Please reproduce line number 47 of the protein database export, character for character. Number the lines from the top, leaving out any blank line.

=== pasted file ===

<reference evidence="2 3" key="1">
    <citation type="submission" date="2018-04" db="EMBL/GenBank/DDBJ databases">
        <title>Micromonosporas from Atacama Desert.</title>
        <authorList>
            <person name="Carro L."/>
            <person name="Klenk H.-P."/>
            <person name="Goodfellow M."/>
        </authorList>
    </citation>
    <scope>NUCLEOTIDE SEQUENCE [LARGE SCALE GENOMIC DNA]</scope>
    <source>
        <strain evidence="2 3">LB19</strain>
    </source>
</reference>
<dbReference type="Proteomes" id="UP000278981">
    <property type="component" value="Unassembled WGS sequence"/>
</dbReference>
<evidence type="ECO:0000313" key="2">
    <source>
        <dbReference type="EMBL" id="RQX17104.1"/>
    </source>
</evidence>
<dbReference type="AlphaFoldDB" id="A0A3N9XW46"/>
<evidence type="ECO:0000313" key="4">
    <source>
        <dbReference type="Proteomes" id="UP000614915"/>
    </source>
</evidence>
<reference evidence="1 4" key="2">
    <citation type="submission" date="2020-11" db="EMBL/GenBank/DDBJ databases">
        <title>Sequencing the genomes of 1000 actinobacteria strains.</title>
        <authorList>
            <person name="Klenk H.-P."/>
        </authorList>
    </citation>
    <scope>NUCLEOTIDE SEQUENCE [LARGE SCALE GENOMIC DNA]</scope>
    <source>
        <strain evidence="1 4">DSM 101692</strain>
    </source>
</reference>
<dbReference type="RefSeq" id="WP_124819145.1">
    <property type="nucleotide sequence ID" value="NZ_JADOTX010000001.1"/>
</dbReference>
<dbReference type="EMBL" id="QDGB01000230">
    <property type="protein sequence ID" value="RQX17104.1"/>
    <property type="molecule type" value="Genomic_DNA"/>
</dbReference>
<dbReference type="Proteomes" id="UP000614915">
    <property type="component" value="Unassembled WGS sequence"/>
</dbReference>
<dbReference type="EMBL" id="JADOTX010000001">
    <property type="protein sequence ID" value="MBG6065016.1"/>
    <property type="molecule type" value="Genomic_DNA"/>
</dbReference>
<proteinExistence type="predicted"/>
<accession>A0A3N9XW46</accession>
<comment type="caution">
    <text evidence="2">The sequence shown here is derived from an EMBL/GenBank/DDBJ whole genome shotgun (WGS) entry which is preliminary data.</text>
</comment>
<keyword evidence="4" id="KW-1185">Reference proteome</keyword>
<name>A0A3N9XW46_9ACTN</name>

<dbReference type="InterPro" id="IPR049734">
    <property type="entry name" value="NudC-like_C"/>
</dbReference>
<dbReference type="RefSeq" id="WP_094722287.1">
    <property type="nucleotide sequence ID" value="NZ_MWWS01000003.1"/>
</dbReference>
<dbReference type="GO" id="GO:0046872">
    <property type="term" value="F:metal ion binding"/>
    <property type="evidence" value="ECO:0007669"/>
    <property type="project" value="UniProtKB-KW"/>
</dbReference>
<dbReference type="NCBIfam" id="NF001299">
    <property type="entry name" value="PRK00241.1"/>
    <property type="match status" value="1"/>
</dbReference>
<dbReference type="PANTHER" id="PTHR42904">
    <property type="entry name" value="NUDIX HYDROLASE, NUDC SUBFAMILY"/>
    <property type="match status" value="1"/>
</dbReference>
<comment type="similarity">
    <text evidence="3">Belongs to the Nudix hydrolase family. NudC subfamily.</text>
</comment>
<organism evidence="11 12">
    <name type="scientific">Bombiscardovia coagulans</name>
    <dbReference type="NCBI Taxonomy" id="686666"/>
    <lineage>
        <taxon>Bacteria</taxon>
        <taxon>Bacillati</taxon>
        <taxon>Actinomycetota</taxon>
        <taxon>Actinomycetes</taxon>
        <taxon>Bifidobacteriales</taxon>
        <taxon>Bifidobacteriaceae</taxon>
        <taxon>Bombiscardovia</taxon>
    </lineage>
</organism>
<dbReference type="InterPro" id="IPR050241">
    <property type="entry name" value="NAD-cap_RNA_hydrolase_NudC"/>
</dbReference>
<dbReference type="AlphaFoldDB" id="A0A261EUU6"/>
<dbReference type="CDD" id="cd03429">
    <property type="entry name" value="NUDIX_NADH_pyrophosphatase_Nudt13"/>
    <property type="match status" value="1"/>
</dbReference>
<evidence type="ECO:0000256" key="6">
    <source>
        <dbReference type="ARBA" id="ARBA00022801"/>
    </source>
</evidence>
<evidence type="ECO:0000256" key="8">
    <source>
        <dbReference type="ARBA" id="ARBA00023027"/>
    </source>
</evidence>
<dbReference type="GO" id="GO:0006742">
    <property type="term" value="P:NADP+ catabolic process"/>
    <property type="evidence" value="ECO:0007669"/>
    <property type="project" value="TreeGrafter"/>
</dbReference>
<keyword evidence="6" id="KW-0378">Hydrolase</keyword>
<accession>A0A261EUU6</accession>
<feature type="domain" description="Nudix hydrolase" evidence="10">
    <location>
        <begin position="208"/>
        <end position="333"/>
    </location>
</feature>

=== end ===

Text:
</dbReference>